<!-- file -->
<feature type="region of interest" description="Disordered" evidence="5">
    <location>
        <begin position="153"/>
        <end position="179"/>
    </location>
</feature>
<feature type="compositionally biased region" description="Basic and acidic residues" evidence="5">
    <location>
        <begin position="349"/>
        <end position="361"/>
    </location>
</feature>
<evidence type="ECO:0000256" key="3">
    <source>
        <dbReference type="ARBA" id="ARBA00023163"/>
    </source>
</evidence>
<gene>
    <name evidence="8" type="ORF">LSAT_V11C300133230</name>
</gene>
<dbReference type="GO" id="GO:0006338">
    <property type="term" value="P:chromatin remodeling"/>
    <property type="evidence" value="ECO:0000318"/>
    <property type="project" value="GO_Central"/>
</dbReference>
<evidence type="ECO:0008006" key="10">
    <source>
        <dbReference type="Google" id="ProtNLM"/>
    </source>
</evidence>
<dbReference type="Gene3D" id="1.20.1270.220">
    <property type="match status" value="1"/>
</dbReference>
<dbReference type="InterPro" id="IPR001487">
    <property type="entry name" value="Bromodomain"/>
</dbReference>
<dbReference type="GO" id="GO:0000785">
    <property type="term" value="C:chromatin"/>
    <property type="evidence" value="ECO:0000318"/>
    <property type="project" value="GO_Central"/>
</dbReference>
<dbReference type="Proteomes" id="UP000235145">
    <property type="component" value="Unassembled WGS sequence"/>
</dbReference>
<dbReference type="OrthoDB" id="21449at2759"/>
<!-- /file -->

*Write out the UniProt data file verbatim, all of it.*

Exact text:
<feature type="region of interest" description="Disordered" evidence="5">
    <location>
        <begin position="153"/>
        <end position="179"/>
    </location>
</feature>
<feature type="compositionally biased region" description="Basic and acidic residues" evidence="5">
    <location>
        <begin position="349"/>
        <end position="361"/>
    </location>
</feature>
<evidence type="ECO:0000256" key="3">
    <source>
        <dbReference type="ARBA" id="ARBA00023163"/>
    </source>
</evidence>
<gene>
    <name evidence="8" type="ORF">LSAT_V11C300133230</name>
</gene>
<dbReference type="GO" id="GO:0006338">
    <property type="term" value="P:chromatin remodeling"/>
    <property type="evidence" value="ECO:0000318"/>
    <property type="project" value="GO_Central"/>
</dbReference>
<evidence type="ECO:0008006" key="10">
    <source>
        <dbReference type="Google" id="ProtNLM"/>
    </source>
</evidence>
<dbReference type="Gene3D" id="1.20.1270.220">
    <property type="match status" value="1"/>
</dbReference>
<dbReference type="InterPro" id="IPR001487">
    <property type="entry name" value="Bromodomain"/>
</dbReference>
<dbReference type="GO" id="GO:0000785">
    <property type="term" value="C:chromatin"/>
    <property type="evidence" value="ECO:0000318"/>
    <property type="project" value="GO_Central"/>
</dbReference>
<dbReference type="Proteomes" id="UP000235145">
    <property type="component" value="Unassembled WGS sequence"/>
</dbReference>
<dbReference type="OrthoDB" id="21449at2759"/>